Date of Degree

9-2022

Document Type

Dissertation

Degree Name

Ph.D.

Program

Economics

Advisor

Sangeeta Pratap

Committee Members

Francesc Ortega

Merih Uctum

Thom Thurston

Subject Categories

Economics | Macroeconomics

Keywords

Monetary Policy, Markups, House Prices, VAR, Macroeconomics, New Keynesian

Abstract

Chapter 1: House Prices and Aggregate Markups: A VAR Approach

Based on the empirical results of Stroebel and Vavra (2019), who find that a local increase in house prices translates into higher local retail markups and prices, I investigate whether this relationship holds at the aggregate level. I first construct a quarterly aggregate markup series and find that house prices and aggregate markups have a positive relationship. This result emerges from a Vector Autoregression (VAR) system that includes the nominal interest rate, the inflation rate, aggregate house prices, aggregate markups, and real output. I use the Impulse Response Functions (IRFs) to understand the joint behavior of the variables in the system. This positive relationship between house prices and aggregate markups is robust to different specifications or sample periods, different methods of estimating the responses, such as local projections and generalized IRFs, and a Vector Error Correction Model (VECM) estimation.

Chapter 2: House Prices, Aggregate Markups, and Monetary Policy

I study the empirical relationship between house prices, aggregate markups, and inflation in a Vector Autoregressive (VAR) setting. I find that following a positive housing price shock, both markups and inflation increase, which is the aggregate counterpart of the findings of recent studies that find a positive relationship between house prices, retail prices, and markups at the local level. To rationalize these empirical results I develop a New Keynesian model with a housing sector in which the evolution of markups depends both on the evolution of house prices, which are endogenous, and an exogenous shock. The presence of endogenous markups changes the dynamics of the interest rate, inflation, markups, and output only after a housing price shock. The responses of these variables to other structural shocks are the same as those of a model with purely exogenous markups, which suggests that the optimal monetary policy response to house prices should not be too different from the response to other shocks. Consequently, the standard Taylor rule that reacts to the output gap and to inflation approximates the optimal policy even if the Central Bank believes markups are exogenous.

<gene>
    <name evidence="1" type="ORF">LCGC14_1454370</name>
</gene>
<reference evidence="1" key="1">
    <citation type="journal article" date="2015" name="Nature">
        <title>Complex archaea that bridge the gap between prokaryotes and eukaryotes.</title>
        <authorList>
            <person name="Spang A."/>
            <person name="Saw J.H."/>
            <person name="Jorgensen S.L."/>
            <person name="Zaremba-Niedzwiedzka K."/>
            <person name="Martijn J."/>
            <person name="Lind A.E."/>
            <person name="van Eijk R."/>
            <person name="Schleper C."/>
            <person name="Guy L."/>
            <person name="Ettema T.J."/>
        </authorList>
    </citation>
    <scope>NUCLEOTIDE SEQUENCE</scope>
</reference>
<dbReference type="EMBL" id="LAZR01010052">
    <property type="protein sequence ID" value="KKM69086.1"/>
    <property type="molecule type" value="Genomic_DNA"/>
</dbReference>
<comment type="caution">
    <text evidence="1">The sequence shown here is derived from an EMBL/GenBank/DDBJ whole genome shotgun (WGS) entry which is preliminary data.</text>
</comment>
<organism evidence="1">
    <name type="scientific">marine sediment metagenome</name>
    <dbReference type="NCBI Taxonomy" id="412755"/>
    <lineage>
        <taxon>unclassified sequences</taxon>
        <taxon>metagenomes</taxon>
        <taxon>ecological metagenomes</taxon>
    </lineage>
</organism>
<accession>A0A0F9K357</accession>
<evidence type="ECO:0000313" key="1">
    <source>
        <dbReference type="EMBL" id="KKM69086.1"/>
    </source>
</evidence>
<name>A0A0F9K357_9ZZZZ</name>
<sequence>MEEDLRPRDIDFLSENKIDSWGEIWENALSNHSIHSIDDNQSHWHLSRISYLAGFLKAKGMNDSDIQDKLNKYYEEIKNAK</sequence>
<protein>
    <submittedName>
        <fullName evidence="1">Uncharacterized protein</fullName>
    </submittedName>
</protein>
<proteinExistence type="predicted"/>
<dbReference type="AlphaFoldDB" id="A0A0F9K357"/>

Chapter 3: Do Aggregate House Prices Influence Aggregate Markups in the Euro Zone?

Based on recent evidence about house prices positively affecting aggregate markups in the U.S., I investigate whether this is the case for other advanced economies. In particular, I focus on the twelve countries that initially joined the euro area. Using an EU-level VAR, a panel VAR and country-level VARs, I find that house prices do not affect aggregate markups for these countries. These results are independent of the weighing used to compute aggregate markups.

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